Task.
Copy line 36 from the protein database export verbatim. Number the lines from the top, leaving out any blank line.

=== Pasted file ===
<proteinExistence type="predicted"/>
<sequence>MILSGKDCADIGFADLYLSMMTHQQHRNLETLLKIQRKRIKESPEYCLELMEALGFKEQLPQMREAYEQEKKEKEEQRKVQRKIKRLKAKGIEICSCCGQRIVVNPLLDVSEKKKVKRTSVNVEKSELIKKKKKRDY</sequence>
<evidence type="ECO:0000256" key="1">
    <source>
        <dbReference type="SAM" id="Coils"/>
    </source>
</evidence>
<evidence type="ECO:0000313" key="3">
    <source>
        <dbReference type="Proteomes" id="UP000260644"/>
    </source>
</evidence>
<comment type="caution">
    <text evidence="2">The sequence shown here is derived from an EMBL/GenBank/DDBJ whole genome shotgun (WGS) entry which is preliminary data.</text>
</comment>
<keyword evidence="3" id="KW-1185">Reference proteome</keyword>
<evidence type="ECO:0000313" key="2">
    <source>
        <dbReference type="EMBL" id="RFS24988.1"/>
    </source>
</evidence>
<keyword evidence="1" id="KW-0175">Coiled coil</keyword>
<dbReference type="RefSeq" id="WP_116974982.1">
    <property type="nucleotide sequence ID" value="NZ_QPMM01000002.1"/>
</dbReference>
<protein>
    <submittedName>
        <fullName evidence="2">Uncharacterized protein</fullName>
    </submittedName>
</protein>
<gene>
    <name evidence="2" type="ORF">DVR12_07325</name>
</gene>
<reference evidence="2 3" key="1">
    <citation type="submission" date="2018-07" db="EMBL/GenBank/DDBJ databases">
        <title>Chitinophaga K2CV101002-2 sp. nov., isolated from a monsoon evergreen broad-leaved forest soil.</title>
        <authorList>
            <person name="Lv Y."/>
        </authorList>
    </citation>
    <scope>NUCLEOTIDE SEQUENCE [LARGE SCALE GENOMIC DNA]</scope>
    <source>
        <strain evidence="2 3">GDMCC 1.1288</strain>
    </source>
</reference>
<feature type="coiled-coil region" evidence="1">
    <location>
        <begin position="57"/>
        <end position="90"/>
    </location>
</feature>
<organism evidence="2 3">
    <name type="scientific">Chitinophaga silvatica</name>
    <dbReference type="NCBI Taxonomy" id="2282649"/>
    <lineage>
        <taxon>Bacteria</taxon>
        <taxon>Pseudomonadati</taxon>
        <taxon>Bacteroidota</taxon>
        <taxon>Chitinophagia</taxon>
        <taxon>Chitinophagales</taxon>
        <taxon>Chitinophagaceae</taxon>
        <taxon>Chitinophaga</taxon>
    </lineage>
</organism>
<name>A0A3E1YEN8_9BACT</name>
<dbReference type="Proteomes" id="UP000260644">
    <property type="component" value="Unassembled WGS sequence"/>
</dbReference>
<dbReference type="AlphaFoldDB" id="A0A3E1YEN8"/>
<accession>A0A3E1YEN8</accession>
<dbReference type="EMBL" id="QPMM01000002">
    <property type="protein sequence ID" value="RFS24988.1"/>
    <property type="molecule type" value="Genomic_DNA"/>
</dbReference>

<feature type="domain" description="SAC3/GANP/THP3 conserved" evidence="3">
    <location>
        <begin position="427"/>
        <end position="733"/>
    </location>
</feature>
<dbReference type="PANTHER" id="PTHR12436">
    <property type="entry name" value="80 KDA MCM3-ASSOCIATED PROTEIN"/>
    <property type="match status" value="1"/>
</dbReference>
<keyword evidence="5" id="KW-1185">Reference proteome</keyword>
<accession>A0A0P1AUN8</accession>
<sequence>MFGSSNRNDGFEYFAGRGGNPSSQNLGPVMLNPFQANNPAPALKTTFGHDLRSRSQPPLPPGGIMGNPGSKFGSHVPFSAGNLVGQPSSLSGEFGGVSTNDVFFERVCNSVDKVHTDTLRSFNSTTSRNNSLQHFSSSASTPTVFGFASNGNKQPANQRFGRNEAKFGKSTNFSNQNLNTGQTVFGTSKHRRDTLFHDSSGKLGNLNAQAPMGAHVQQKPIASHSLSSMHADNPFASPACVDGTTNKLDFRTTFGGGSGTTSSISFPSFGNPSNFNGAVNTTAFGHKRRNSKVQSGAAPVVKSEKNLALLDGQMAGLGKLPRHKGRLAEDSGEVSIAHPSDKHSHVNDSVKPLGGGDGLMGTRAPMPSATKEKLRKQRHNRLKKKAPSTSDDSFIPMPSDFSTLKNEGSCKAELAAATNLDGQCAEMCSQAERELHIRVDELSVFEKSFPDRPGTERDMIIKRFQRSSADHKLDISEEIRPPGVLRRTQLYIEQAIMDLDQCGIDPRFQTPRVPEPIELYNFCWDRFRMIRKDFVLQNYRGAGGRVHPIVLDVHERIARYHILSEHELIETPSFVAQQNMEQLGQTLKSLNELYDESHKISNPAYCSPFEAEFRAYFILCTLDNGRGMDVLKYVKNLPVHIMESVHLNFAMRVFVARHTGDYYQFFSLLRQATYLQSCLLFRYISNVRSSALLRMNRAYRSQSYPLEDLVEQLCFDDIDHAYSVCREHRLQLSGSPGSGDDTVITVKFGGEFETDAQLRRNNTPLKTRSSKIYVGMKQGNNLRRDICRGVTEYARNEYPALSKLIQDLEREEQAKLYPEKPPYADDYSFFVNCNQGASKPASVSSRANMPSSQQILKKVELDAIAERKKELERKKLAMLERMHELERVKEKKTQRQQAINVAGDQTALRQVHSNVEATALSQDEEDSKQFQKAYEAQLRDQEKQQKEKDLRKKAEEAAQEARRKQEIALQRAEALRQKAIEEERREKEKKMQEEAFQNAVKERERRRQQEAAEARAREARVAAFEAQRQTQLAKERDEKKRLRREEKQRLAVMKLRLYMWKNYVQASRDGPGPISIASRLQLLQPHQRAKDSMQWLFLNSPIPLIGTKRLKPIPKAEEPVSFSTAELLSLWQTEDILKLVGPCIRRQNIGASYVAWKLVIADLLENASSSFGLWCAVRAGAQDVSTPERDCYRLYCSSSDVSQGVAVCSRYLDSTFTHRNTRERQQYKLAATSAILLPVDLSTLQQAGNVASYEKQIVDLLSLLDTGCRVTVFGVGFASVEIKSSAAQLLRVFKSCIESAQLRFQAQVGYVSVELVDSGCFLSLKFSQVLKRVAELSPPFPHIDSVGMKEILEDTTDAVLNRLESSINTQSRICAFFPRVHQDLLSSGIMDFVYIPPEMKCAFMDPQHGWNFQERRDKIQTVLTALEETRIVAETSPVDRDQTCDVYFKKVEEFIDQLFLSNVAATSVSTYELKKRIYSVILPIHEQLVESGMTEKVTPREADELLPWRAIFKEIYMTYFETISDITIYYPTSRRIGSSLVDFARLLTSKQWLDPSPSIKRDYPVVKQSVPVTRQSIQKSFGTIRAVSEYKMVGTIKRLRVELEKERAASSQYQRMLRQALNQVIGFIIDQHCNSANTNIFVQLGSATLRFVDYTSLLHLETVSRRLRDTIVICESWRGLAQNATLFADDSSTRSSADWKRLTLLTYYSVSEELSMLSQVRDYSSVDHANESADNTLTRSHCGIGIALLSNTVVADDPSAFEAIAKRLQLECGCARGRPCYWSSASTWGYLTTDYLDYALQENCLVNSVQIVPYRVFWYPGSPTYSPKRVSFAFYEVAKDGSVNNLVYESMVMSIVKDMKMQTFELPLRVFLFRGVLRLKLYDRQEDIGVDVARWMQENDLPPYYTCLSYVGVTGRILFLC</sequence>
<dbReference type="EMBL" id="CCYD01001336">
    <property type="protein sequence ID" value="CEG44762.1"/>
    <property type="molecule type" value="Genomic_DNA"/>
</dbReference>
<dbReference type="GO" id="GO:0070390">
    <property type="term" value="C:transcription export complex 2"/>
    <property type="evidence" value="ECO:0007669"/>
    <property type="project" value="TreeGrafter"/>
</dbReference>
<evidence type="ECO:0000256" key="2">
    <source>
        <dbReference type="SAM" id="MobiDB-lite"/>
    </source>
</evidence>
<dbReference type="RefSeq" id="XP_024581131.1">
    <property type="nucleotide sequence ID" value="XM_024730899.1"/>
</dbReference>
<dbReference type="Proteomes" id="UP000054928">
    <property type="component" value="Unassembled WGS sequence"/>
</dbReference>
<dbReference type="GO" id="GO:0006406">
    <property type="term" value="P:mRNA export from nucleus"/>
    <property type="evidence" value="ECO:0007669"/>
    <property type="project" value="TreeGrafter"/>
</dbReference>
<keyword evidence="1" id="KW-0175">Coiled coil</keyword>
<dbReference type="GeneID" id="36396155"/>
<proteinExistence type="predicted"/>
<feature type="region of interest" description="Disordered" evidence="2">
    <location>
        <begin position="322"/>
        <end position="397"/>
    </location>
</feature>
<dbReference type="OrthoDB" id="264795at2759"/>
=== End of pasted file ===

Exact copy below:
        <title>Chitinophaga K2CV101002-2 sp. nov., isolated from a monsoon evergreen broad-leaved forest soil.</title>